First-world climate change problems

 

One of the cruelest ironies of global warming is that a problem largely caused by wealthy countries will be predominantly felt by the world’s poorest. Whether it’s coastal flooding in Bangladesh or deserts expanding across Africa, these consequences can seem distant to those lucky enough to enjoy the air-conditioned automobiles and factory-farmed meat of the global north. But 1 percenters won’t go completely unscathed. Here are five ways climate change will affect the lifestyles of the rich and comfortable in coming years.

1. Bumpier flights: A study recently published in Nature Climate Change finds that “climate change will lead to bumpier trans-Atlantic flights by the middle of this century.” In addition to spilled drinks and white knuckles, the effect is likely to increase the number of flight delays and — to make matters worse — increase emissions from airlines. Buckle your seat belts.

2. Bad breaks: Researchers looking at potential impacts on Australia’s famed surfer’s paradise, the Gold Coast, found that under the worst-case scenario — a 16-foot sea-level rise over the next century — no “amount of planning would enable the city to survive as a coastal resort.” Even a three-foot rise would cause “periodic crises, growing uncertainty and public unease.” Surf’s up — forever.

3. Slippery slopes: A study by Canadian geographers Jackie Dawson and Daniel Scott predicts that more than half the 103 ski resorts in the northeastern United States might not have enough snow to sustain a 100-day season by 2039. The outlook isn’t much better in the Rockies. But it’s not all bad news for rich sporty types: In a 2006 study, Scott and colleague Brenda Jones predicted that global warming could lengthen the golf season at some Canadian courses by up to seven weeks by the 2020s.

4. Pricier pinot: Few industries are as sensitive to weather changes as winemaking. A study in the journal of the National Academy of Sciences predicts that some wine regions could see the amount of land suitable for viticulture decrease up to 73 percent by 2050 due to global warming. But maybe that’s OK: By then, the Arctic could have the climate of Bordeaux. Cote de Sibrie, anyone?

5. Caviar killer: A 2012 heat wave, likely associated with climate change, killed some 40,000 shovelnose sturgeon in Iowa in a single week. With their eggs highly sought after for caviar, the dead fish represented a loss to the Iowan economy of nearly $10 million. Of course, the truly well-heeled would never stoop to eating Midwestern caviar, but with a U.S. import ban on Black Sea beluga due to overfishing, they might have to: It’s getting harder and harder to find the good stuff.

Joshua E. Keating writes the War of Ideas blog for Foreign Policy, where he is associate editor.

© 2013, Foreign Policy

Read more From Our Inbox stories from the Miami Herald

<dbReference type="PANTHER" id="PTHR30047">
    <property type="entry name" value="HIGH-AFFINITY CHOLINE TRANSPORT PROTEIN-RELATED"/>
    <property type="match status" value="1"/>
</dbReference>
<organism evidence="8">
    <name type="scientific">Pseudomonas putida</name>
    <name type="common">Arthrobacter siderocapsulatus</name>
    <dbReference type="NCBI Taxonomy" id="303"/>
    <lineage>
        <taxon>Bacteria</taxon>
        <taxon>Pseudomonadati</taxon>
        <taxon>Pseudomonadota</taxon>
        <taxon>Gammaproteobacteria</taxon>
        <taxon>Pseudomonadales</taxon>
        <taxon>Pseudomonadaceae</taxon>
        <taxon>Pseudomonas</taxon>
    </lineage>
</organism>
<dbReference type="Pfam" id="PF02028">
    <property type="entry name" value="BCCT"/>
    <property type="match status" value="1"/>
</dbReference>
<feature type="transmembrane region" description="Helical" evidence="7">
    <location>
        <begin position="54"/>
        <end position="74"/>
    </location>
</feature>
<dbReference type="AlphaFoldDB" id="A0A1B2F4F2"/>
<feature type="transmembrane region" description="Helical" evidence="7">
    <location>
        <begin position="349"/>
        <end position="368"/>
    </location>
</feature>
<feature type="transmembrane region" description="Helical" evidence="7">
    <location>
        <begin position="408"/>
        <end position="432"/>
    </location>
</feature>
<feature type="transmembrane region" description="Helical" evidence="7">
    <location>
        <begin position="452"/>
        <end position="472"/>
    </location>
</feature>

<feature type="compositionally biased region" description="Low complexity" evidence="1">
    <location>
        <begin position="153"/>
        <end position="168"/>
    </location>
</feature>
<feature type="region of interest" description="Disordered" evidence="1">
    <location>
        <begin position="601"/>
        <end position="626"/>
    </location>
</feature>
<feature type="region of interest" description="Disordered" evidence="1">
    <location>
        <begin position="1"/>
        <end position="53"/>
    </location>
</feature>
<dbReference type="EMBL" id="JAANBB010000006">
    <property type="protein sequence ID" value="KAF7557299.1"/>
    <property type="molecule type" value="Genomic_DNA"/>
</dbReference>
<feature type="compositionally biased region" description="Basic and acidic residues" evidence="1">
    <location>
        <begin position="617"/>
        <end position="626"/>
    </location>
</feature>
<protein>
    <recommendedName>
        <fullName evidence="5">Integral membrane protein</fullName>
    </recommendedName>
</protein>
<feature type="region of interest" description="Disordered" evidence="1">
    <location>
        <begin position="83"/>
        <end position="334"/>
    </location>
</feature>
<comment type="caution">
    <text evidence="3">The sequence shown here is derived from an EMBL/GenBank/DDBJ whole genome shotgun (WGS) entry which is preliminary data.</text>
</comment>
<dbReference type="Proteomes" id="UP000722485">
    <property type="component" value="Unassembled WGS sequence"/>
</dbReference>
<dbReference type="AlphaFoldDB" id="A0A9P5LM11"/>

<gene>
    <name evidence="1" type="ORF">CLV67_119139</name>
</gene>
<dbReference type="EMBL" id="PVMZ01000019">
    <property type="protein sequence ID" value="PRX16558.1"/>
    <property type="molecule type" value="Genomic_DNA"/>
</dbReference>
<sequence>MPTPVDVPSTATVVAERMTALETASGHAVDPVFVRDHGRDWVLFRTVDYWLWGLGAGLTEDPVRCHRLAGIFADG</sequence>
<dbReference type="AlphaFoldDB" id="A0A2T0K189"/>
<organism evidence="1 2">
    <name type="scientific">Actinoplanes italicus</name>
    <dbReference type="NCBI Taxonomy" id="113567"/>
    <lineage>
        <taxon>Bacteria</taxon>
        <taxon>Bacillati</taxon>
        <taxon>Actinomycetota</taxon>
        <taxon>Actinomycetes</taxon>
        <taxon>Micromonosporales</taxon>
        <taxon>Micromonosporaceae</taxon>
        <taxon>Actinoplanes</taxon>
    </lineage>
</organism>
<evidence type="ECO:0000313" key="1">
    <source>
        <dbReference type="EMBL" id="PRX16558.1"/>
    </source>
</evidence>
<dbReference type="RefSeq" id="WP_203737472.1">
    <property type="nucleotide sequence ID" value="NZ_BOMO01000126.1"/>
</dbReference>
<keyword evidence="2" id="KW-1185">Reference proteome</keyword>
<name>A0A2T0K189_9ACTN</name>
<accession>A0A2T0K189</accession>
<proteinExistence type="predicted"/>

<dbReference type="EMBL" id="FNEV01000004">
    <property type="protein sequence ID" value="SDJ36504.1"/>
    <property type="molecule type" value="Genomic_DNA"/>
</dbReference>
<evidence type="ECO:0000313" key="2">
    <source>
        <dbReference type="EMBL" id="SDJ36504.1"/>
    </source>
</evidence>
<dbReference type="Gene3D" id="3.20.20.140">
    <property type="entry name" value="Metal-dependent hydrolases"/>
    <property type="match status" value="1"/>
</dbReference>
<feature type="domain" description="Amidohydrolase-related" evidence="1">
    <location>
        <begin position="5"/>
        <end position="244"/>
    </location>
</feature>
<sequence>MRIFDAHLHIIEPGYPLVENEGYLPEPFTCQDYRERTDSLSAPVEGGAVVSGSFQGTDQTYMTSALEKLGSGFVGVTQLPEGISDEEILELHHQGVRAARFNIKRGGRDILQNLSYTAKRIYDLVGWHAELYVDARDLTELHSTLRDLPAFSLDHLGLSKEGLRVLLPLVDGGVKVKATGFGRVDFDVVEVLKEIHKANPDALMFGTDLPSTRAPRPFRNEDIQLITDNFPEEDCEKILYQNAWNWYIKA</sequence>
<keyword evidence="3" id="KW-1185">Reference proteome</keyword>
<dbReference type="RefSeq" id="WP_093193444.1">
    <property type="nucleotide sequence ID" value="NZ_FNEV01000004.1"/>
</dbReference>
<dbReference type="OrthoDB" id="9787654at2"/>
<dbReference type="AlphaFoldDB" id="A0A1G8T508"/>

• I studied engineering, not English. I still can’t find a job.

    When I graduated from Penn State a year ago, I thought I was perfectly prepared to succeed in the business world. I’d worked hard, graduated at the top of my class in computer science and managed to acquire lots of experience with the sorts of industry software that I was sure hiring managers were looking for. I’d even chosen a STEM degree, which — according to just about everyone — is the smartest choice to plan for the future (eight out of the 10 fastest growing job occupations in the United States are STEM jobs).

  • The Beatles’ cry of freedom: ‘Money,’ 50 years later

    In early 1964, a friend called me up and asked if I wanted to hear the new Beatles album, With the Beatles. It had come out in Britain a couple of months before, but no one I knew had heard it, or for that matter heard of it. My friend’s father, an airplane pilot, had brought it back. It was just days after the Beatles’ first appearance on The Ed Sullivan Show.

  • It helps to have a hospital room with a view

    Hospitals are, by their nature, scary and depressing places. But they don’t have to be ugly as well — and there’s ample evidence that aesthetics matter to patient health.

Miami Herald

Join the
Discussion

The Miami Herald is pleased to provide this opportunity to share information, experiences and observations about what's in the news. Some of the comments may be reprinted elsewhere on the site or in the newspaper. We encourage lively, open debate on the issues of the day, and ask that you refrain from profanity, hate speech, personal comments and remarks that are off point. Thank you for taking the time to offer your thoughts.

The Miami Herald uses Facebook's commenting system. You need to log in with a Facebook account in order to comment. If you have questions about commenting with your Facebook account, click here.

Have a news tip? You can send it anonymously. Click here to send us your tip - or - consider joining the Public Insight Network and become a source for The Miami Herald and el Nuevo Herald.

Hide Comments

This affects comments on all stories.

Cancel OK

  • Marketplace

Today's Circulars

  • Quick Job Search

Enter Keyword(s) Enter City Select a State Select a Category